Adrienne is a certified dog trainer, former veterinary assistant, and author of the online dog training course "Brain Training for Dogs."
To entertain a Great Pyrenees, it helps to better understand what this majestic dog breed was selectively bred for and then find activities that will match this breed's interests.
Not all dog breeds are created equally, and therefore, it is quite normal for some dogs to find certain activities more interesting than others. For example, beagles were selectively bred for tracking scent, so these dogs excel at nose work, while retrieving dog breeds such as Labradors and golden retrievers may go bonkers over a game of fetch.
Great Pyrenees are livestock guardians, and therefore, just like the Maremma sheepdog of Italy and the kuvasz of Hungary, are working dogs at heart.
A Look Back in History
Great Pyrenees were selectively bred to guard sheep on the steep, mountainous slopes of the Pyrenees mountains found in Basque country, right between France and Spain.
Here, these majestic dogs were mostly used to protect vulnerable flocks of sheep and goats from large predators such as bears and wolves. To carry out this important task, it was therefore fundamental for these dogs to possess strength and stamina.
Temperament-wise, these dogs are required to be calm, confident, and patient, yet they had to be quick to spring into action upon detection of any threat to the flock.
Working independently, away from human guidance, they also had to often make decisions on their own.
While today they are mostly kept as pets, Great Pyrenees make vigilant guardians of the home and family. As guardians, Great Pyrenees are not overly active dogs as certain other dog breeds.
Outdoors, they spend most of their time patrolling their territory and keeping a watchful eye on their surroundings. In general, Great Pyrenees maintain a "watch and see" approach so as to conserve their energy (and not spook the sheep!), keeping their energy supply for what mattered the most: chasing away any threats.
Several Pry owners report that their dogs have a tendency to become more active at night when they go "on patrol mode," and bark with their booming voices at any sounds they perceive as intimidating. To stop Great Pyrenees barking, you will need to resort to several strategies.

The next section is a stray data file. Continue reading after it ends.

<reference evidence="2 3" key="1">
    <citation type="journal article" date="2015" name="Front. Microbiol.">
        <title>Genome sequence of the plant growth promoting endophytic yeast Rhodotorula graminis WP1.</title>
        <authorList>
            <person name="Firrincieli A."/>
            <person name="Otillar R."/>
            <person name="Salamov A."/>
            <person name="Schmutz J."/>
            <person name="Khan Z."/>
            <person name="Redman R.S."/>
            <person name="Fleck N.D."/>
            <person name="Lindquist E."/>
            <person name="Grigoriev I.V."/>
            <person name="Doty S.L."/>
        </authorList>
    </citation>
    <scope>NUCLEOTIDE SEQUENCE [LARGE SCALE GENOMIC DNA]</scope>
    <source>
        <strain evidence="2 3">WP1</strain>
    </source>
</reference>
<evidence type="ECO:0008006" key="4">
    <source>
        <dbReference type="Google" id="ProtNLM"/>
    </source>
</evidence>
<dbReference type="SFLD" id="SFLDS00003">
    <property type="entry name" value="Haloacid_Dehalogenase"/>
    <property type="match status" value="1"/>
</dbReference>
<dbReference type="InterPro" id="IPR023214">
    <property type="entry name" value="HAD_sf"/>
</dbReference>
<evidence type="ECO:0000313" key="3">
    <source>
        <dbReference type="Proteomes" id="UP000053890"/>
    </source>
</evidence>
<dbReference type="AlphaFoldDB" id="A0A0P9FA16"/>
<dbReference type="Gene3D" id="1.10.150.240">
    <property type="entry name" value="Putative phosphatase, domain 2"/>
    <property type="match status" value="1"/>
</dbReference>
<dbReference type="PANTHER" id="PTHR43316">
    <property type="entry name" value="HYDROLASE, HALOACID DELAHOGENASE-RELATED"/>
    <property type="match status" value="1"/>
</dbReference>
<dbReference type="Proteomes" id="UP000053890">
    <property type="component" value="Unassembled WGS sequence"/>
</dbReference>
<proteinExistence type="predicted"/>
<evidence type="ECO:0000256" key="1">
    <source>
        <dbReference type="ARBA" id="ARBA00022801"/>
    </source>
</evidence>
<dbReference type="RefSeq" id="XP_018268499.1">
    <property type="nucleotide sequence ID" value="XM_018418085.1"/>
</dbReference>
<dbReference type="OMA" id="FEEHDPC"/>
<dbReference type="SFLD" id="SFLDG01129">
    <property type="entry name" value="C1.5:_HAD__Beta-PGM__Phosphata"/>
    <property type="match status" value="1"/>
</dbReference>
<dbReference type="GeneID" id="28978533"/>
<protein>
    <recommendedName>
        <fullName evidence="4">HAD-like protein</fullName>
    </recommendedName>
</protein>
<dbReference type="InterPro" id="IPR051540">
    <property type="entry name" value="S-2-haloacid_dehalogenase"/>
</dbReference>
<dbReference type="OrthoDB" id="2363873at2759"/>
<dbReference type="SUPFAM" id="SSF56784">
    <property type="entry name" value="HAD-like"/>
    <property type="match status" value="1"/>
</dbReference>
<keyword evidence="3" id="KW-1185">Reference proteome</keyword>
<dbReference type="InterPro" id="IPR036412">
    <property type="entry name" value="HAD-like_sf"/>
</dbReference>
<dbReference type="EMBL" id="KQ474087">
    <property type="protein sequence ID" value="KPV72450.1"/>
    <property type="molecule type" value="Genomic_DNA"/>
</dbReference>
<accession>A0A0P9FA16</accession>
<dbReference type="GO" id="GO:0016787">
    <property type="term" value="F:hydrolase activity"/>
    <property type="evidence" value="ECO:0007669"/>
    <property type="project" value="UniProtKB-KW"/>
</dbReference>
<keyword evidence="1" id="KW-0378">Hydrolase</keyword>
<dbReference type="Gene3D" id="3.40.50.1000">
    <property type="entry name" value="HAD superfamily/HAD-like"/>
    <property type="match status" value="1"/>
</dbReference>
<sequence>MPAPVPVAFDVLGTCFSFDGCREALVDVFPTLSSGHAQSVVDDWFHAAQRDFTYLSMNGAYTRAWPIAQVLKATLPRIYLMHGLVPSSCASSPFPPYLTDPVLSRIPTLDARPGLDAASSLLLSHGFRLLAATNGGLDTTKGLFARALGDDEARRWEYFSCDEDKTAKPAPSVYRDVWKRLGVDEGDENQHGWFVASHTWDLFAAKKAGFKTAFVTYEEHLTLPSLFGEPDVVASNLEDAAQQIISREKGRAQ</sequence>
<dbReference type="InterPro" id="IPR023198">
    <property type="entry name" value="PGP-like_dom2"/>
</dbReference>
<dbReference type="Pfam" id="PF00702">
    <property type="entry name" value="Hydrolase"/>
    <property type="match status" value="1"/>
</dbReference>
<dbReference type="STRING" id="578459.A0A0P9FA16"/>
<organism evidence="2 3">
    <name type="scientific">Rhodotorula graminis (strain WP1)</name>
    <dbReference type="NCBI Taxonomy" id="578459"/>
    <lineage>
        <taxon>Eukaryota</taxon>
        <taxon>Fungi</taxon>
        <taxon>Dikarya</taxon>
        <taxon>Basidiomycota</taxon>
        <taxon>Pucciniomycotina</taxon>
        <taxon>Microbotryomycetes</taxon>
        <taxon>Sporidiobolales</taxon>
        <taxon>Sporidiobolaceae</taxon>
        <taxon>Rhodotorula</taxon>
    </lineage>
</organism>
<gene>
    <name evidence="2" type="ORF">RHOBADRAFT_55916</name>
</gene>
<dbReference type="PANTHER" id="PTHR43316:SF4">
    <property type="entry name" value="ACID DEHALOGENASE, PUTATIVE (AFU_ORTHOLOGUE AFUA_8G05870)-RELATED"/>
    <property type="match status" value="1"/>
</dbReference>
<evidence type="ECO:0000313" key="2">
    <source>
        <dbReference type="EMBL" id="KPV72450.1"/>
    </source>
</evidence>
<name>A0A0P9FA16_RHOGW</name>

While Pry are rather mellow dogs with low metabolism, they may get sometimes bored too. Owners of this breed may, therefore, wonder how to entertain a Great Pyrenees. There are several activities for Great Pyrenees, but you can only find what your Pry likes best by experimenting.
How Do You Entertain a Great Pyrenees?
In general, Great Pyrenees need about an hour of exercise a day. However, this doesn’t mean you'll have to take him out for an hour walk. You can actually mix and match a variety of activities, and not all of them have to necessarily involve motor activities, considering that mental games can be equally tiring too.
Keeping your Pry's mind and body active has several benefits. When dogs have too much energy, they tend to get into trouble because they are forced to craft their own forms of entertainment. These forms of entertainment are often not welcomed by most dog owners. If you provide your Great Pyrenees with acceptable outlets for his pent-up energy, you will help reduce unwanted behaviors.
On top of this, exercise and mental stimulation help keep your Pry at a healthy weight while maintaining those muscles strong to support his skeletal system.
Some words of caution are needed though with this breed. Certain high-impact exercises may be hard on a dog's developing joints, so consult with your vet before starting any sports or potential high-impact activities if you own a young Pry. You may want to wait for when your puppy's growth plates have closed, and even then, some activities may too much for.a large breed dog such as the Pry.
Exercising in warm weather can also put this breed at risk. While their coats may seem heavy, it is a mistake to shave it down as it's meant to protect from the harmful sun.
There are several ways you can entertain a Great Pyrenees. Just like people though, each dog may have their personal preferences, so be careful in assessing whether your Pry is having fun or not. The following are several activities for Great Pyrenees.
6 Activities For Great Pyrenees
1) Fun Training Sessions
While Great Pyrenees are smart and quick to learn, they have a tendency to get bored easily. They'll show their boredom by executing what you ask them in super slow-motion. It is up to you to keep them interested and on their feet.
Avoid repetition (mix in a variety of exercises) and keep training sessions brief and upbeat, always ending them on a positive note. Two to three training sessions lasting a few minutes each day are much preferable than a longer, more tedious session.
Due to this breed's calm nature, Pry are prone to learning easily to sit/stay and down/stay, but they may struggle with coming quickly when called. Instilling enthusiasm and making training sessions fun and rewarding can help perk them up a bit.